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What Makes a Strong Grant Application?

Simple Strategies to Strengthen Your Grant Application

Rachel Bennett

Written by Rachel Bennett, WCCF Grants Manager

Email Rachel at rbennett@waukeshafoundation.org

In my role as Grants Manager at the Waukesha County Community Foundation (WCCF), I orchestrate our annual competitive grant process, the Community Grants Cycle.  In doing so, I have the privilege of working with our Grants Review Committee, comprised of prominent business leaders and philanthropists throughout Waukesha County, all with varying backgrounds. Although I’m the conductor, they are the decision makers—tasked with determining which applications to move forward in the process and, eventually, which should be awarded funding.

Through my preparation of evaluation summaries and presence at all meetings, I’ve learned that it’s not necessarily the flashiest requests that appeal to the Committee, but rather the most thoughtful. Here are some tips for those applying to our Community Grants Cycle, and perhaps other organizations’ funding opportunities.

“Evaluating grant applications is both a science and an art.”

– Melissa Baxter, WCCF President

1. Become a Guideline Guru

Prior to applying for a grant, read the Grant Cycle Guidelines carefully and do not hesitate to reach out with questions. It pains me when we have to reject applications that don’t meet the guidelines, especially knowing the time and energy the grant writer spent on the proposal.

2. Design a Budget that Speaks Volumes

When tailoring your application to meet the Guidelines, pay special attention to your program/project budget and the Cycle’s funding range. It is beneficial when the amount you’re requesting shows a significant impact on the budget.

3. Translate Your Terms

When detailing your request, be sure to explain technical terms and site names that are specific to your organization. The application needs to make sense to someone who may not be at all familiar with your organization, area of focus, or geographic location.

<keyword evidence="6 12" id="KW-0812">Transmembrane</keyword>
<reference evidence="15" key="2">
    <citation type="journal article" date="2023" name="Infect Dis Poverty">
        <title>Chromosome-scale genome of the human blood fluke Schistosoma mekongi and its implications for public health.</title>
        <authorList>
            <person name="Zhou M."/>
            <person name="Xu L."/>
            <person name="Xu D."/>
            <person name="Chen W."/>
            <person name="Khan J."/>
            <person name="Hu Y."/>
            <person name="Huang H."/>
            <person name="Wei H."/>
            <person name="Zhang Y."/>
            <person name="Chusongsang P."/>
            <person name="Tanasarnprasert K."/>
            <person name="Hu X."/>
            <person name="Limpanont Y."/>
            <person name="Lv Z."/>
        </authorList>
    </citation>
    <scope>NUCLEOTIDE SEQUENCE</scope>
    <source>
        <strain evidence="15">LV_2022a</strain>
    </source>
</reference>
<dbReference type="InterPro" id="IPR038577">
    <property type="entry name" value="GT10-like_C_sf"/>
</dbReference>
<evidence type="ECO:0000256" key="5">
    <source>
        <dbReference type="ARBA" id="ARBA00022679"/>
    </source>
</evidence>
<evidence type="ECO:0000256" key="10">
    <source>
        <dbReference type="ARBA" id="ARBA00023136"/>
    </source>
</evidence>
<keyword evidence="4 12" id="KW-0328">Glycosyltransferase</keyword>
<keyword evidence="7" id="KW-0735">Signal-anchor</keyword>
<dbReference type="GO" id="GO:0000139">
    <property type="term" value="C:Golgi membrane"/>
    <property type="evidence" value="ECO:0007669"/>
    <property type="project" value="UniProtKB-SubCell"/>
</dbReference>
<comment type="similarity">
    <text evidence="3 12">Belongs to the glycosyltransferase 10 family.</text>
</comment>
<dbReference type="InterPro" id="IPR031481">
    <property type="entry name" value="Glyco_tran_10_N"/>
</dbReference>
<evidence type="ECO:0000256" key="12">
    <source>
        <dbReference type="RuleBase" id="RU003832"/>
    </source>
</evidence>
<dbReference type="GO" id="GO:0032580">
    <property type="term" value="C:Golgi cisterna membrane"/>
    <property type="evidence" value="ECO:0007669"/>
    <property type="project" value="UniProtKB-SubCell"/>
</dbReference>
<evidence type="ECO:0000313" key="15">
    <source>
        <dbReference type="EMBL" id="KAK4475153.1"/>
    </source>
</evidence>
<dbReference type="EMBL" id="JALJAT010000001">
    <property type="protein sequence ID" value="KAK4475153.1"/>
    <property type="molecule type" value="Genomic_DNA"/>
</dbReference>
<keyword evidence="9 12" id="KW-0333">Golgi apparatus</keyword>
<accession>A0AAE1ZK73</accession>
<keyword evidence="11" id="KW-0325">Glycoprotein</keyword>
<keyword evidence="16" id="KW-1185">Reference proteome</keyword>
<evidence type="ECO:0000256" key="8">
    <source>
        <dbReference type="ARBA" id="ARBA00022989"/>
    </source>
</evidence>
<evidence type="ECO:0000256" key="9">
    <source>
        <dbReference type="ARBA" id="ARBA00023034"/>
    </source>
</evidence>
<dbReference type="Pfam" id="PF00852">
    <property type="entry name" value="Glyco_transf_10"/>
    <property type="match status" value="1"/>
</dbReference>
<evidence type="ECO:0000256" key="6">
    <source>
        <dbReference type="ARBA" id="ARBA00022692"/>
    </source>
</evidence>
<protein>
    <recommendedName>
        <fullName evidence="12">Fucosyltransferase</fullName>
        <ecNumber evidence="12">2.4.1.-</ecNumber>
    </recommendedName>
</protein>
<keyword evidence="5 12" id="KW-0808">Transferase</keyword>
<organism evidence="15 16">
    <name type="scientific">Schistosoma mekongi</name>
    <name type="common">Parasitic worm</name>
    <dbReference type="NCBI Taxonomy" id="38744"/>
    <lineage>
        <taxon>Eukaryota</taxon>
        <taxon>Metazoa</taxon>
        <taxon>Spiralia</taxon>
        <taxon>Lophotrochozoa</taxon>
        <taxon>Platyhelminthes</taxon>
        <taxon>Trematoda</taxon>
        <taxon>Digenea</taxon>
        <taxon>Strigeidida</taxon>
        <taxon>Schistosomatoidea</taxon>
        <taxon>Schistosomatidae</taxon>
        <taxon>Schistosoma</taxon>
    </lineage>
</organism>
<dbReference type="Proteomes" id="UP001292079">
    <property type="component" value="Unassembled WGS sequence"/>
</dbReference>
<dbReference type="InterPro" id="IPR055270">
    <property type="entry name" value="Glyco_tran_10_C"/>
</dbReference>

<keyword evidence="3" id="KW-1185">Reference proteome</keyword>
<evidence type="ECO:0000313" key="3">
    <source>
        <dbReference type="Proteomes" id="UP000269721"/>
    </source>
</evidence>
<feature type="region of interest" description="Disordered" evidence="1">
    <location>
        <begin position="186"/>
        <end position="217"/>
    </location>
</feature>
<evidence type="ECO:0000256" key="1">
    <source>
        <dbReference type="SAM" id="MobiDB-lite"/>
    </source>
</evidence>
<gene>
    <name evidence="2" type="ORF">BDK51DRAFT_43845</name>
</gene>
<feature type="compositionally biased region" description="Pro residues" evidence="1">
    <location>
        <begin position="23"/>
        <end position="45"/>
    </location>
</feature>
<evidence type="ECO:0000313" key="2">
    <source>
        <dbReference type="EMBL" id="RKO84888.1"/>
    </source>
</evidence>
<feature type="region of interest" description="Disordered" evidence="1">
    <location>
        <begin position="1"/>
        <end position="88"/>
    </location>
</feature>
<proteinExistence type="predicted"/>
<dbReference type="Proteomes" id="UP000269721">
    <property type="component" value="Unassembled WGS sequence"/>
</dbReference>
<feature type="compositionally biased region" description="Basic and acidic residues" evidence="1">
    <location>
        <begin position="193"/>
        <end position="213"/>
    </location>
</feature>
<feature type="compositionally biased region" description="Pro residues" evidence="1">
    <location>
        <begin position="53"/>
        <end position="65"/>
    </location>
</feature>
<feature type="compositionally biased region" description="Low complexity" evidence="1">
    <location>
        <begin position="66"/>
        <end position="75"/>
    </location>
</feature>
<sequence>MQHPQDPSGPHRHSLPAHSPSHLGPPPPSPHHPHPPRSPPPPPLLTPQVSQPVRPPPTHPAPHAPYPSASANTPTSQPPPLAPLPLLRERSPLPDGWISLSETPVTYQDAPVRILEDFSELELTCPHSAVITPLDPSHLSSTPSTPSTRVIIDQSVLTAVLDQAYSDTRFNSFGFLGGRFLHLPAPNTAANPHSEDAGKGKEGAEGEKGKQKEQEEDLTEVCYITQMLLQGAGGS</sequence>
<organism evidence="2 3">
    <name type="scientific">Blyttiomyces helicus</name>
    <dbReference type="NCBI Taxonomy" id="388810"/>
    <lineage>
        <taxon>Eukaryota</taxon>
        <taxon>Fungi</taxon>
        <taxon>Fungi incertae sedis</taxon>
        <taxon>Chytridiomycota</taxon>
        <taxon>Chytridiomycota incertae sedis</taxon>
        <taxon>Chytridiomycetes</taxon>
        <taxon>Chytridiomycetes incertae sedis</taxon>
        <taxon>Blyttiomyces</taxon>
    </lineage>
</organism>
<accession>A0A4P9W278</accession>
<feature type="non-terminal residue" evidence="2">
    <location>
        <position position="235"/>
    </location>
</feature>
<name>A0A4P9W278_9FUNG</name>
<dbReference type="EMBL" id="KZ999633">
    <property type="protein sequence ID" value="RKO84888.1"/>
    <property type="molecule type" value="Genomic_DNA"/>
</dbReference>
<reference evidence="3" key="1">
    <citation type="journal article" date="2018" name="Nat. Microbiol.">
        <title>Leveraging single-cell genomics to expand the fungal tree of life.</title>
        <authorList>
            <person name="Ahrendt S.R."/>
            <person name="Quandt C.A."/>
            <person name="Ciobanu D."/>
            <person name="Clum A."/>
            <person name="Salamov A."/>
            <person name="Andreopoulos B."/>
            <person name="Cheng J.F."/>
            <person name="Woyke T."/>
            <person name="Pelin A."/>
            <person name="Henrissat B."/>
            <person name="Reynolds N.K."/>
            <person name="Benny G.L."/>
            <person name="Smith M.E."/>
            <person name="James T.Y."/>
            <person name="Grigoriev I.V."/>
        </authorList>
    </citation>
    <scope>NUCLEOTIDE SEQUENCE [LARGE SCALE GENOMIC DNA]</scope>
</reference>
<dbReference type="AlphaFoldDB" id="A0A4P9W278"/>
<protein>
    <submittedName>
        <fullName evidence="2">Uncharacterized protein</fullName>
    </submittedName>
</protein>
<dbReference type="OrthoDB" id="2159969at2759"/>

4. Methods that Measure Up

Ensure your method to determine effectiveness of the potential funding is sound. List the goals of your program/project, and the specific tools you will use to measure the success of meeting those goals. Whether it is a survey to clients or internal service-delivery tracking through a specific database, be descriptive.

5. Master the Storytelling Strategy

Explaining the impact of your request is most important, particularly as it relates to the service area of the funder. Tell the story of impact and include figures when possible. You should pull at the heartstrings of the Review Committee through your storytelling and appeal to their heads with the numbers clarifying impact.

6. The Early Bird Advantage

Lastly, submit your application early if possible. Do not wait until the last minute.

While I can’t speak for other funders (though it never hurts to ask!), I offer to review applications submitted 10 business days prior to the deadline. Though my review does not offer feedback on the request itself, I will let you know if you are missing information or if you should add more context to certain areas.

Overall, grant writing is about tailoring your request and thoroughness – not the glitz of a certain project or program. Don’t be afraid to ask for general operating support if it’s what’s needed most. I’ve learned so much through working with our Grants Review Committee. I hope the tips I shared are helpful to you. Learn more about our Community Grants Cycle here.

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